15. Nxd4 b6 $5 (15... Nxd4 {was what I was considering but I realised that
after} 16. Bxd4 Bc6 (16... Bxd4 17. Qxd4 Bc6 18. Qxa7 $16) 17. Bxf6 Qxf6 (17...
gxf6 18. Rd4 $14 {also seems clearly better for White.}) 18. Qxf6 gxf6 19. Bxc6
Rxc6 (19... bxc6 20. Rd7 {is definitely not what you want against Vladimir.})
20. Rd7 $14 {is a very unpleasant endgame to play.}) 16. Nxc6 Bxc6 17. Bxf6
Qxf6 18. Qxf6 gxf6 19. Rac1 Bxg2 20. Kxg2 Rxc1 21. Rxc1 Rd8 {At this point I
was sure that Anand could hold the draw without too many difficulties. But it
turns out things are not so simple when you face Vlad.} 22. Rc7 Rd2 23. Rxa7
Rxe2 24. Kf3 Rb2 {This move makes sense because now a4 is impossible and the
moment the white rook picks up the b6 pawn, then a2 falls.} 25. g4 Kg7 26. h4
e5 (26... f5 $5 {not an easy move to make but looks the best as after} 27. gxf5
exf5 {The f2 pawn doesn't allow White to be active.} 28. Ke3 Kg6 29. f3 f6 30.
Kf4 Rh2 31. Kg3 Rb2 $11 {It seems impossible for White to make progress.}) 27.
Ra6 Kg6 $6 28. Rxb6 Rxa2 29. g5 {Is Black losing a pawn?} Kh5 30. Rxf6 Kxh4 31.
Rxf7 Kxg5 32. Rxh7 Rb2 33. Rb7 Kf5 {In spite of the exchanges, little has
changed fundamentally: White has an extra passed pawn on the queenside, but
Black's strong king and rook should be more than enough to neutralize it.} 34.
Ke3 Rc2 (34... Ke6 35. f3 Kd5 36. Kd3 Rf2 37. Ke3 Rb2 $11) 35. Kd3 Ra2 (35...
Rc1 {was the principled move. The reason is simple: it keeps the white king
cut off from supporting his pawn.}) 36. Rc7 Rb2 37. Kc3 Ra2 38. Rd7 Kf4 $2 {
In spite of struggling, Black had been holding on, but short of time, he
misses a subtlety.} (38... Ke4 $1 {was correct. The point is that} 39. Rd2 {
cannot be stopped anyhow, but this prepares the flight of the black king to
stop the b-pawn's march.} Ra8 40. b4 Rc8+ 41. Kb3 Rb8 42. Rc2 Kd5 {and White
will be very hard-pressed to make progress.}) 39. Rd2 Ra8 40. b4 Rc8+ 41. Kb3
Rb8 42. Rd6 (42. Rb2 $1 {also wins.} Ke4 43. Kc3 Rc8+ 44. Kd2 Kf3 45. Kd3 e4+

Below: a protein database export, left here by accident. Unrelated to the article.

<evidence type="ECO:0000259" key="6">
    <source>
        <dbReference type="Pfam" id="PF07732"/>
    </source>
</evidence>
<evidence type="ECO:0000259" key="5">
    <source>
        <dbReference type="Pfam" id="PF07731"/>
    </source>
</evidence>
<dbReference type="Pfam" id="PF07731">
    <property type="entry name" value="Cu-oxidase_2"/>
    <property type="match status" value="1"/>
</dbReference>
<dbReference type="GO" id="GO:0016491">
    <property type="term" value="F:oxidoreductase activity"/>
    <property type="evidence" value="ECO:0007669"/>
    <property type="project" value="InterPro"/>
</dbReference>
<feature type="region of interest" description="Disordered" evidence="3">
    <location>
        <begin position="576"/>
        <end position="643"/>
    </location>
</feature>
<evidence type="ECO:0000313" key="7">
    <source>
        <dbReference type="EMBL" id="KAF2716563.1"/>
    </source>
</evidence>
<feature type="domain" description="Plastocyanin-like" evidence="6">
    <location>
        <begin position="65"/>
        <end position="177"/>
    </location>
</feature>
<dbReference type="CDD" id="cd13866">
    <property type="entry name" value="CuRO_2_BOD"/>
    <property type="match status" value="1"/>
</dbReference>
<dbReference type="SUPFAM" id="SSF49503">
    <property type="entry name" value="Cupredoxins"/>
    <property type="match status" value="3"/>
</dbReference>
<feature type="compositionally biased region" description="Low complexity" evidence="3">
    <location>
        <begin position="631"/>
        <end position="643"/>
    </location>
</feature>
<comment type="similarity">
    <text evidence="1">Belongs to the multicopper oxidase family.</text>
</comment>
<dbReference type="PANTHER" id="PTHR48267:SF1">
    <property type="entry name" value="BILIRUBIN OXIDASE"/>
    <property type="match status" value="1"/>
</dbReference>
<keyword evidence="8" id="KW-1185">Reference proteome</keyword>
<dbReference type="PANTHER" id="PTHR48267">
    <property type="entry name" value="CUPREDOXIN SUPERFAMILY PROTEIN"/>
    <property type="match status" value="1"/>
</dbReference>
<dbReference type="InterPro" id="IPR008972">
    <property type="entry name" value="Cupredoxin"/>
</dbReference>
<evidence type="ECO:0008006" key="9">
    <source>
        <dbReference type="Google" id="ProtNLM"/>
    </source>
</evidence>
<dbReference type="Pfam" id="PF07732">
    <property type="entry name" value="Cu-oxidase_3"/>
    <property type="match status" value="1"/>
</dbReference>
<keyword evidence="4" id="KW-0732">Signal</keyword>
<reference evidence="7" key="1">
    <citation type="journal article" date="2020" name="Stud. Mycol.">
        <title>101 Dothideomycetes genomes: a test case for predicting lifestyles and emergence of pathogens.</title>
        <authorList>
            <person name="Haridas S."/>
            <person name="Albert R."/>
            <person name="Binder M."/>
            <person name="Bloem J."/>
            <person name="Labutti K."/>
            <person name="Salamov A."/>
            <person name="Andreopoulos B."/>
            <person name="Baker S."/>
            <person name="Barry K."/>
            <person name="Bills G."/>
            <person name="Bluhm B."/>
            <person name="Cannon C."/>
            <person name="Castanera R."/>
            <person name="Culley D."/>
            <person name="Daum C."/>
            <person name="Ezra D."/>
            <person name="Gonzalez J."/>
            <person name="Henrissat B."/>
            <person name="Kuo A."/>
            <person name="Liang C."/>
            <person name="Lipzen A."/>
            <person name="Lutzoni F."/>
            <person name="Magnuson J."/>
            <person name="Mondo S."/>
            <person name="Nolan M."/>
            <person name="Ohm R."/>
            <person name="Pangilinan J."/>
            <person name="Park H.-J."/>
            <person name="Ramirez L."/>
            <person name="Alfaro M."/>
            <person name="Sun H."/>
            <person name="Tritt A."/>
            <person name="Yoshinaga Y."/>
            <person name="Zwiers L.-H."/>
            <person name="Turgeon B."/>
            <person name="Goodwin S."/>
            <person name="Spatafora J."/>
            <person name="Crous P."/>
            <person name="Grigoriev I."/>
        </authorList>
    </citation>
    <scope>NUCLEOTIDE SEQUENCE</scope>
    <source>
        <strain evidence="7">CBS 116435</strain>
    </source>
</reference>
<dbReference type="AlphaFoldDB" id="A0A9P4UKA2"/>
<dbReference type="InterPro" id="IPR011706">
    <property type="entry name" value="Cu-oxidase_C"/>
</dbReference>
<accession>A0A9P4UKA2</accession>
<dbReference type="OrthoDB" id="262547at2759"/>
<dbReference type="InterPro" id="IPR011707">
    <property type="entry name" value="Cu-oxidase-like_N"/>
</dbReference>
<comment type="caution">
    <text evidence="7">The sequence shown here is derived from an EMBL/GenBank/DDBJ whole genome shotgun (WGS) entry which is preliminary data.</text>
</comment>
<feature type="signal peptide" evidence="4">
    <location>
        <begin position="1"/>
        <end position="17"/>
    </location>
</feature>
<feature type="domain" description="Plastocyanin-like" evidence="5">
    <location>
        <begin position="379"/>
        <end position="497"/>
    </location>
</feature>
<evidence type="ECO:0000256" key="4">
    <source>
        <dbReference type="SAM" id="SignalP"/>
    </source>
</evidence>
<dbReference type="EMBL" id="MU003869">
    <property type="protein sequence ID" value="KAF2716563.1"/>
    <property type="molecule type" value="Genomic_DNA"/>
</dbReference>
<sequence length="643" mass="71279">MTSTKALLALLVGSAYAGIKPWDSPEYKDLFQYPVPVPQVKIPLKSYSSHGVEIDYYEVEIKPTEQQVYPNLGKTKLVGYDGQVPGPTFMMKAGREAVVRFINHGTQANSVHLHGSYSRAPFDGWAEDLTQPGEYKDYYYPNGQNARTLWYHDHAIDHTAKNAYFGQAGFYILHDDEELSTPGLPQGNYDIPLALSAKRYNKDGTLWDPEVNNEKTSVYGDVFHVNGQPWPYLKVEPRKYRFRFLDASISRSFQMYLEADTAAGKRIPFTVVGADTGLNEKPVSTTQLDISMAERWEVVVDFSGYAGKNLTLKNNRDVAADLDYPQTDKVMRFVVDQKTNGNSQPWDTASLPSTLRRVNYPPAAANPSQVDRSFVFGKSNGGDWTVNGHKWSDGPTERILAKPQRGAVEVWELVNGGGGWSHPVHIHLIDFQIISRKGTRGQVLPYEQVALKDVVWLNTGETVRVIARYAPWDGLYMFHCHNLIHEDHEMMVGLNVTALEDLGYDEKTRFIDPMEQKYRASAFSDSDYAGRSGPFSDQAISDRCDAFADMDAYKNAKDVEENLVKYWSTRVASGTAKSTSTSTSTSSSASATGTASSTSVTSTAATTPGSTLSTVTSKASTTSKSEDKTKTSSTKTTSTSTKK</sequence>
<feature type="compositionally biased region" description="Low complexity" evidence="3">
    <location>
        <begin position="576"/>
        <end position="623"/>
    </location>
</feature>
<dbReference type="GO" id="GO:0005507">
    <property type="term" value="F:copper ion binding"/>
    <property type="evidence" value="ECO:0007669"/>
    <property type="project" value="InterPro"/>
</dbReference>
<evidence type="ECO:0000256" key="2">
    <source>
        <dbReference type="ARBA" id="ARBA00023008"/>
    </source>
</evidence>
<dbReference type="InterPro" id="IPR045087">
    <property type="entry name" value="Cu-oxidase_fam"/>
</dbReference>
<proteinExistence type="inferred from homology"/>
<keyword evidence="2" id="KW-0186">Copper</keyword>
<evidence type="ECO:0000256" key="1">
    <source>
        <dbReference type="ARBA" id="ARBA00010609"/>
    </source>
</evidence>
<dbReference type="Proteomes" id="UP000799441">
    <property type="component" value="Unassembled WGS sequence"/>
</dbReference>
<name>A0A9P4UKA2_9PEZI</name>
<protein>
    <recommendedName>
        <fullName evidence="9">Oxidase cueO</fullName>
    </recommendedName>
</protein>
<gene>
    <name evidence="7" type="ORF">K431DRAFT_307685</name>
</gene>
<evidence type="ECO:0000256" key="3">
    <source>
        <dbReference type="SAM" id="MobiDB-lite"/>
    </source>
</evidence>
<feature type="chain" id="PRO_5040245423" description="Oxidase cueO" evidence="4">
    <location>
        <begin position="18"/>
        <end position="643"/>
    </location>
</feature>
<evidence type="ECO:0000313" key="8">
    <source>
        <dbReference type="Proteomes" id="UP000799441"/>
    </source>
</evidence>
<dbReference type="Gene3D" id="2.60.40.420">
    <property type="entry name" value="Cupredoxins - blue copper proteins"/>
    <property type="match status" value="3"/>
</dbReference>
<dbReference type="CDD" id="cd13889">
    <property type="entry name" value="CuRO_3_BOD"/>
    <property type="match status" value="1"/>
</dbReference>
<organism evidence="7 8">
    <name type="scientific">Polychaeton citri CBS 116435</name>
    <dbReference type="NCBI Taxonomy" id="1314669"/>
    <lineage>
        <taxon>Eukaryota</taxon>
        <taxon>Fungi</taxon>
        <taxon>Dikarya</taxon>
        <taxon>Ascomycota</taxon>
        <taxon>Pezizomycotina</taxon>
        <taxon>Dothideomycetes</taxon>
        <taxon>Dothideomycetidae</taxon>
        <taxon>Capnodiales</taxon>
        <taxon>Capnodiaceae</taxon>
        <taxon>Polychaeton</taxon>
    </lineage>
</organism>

46. Kd4 $18) 42... Ke4 43. Rd2 Kf3 $2 44. Rb2 $1 e4 45. Ra2 Rh8 (45... Rf8 {
would have pressed White to show the winning idea.} 46. Rb2 $1 {It is
important to keep the rook behind the passed pawn.} (46. b5 Kg2 47. Kb4 Rxf2
$11) (46. Rc2 Rf5 $1 $11 (46... Kg2 47. Re2 $1 Kf3 48. Re3+ Kf4 49. b5 $18) 47.
Kc4 Rf8 48. Kd5 Rb8 $11) 46... Rb8 (46... Rf5 47. Kc4 Rf8 48. b5 $18) 47. Rc2
$1 Rf8 48. Ra2 $1 (48. b5 $2 Kg2 49. b6 Rb8 $11) 48... Rb8 (48... Rf5 49. Kc4
Rf8 50. b5 $18) 49. Rb2 {Zugzwang time!} (49. Kc4 Rc8+ 50. Kd5 Rb8 51. Kc5 Rc8+
52. Kd6 Rb8 53. Rb2 Rd8+ 54. Kc7 Rg8 55. b5 Rg2 56. b6 e3 $1 57. b7 Rg7+ 58.
Kc6 Rxb7 59. Rxb7 exf2 $11 {What a variation!}) 49... Rf8 (49... Kg2 50. Kc4
Rc8+ 51. Kd4 $18) (49... Rb7 50. Kc4 Rc7+ 51. Kd5) 50. b5 Rb8 51. Kc4 $18) 46.
b5 Rh2 47. b6 Rh6 48. Ra6 $1 {The threat is b7 of course.} Rh1 49. Kc2 Rh6 50.
Ra3+ Kxf2 51. b7 {A highly instructive endgame which needs to be dug deeper
but you can understand that it is really complex.} 1-0
The loss was a big blow not only to Anand's standings in the tournament but also to his confidence levels. A natural question that would come in the mind of any player is that how in the world could he not hold such a simplified endgame. After such a setback it is not easy to play the next game without much time to recuperate. And Vishy had a huge challenge in the form of Magnus Carlsen!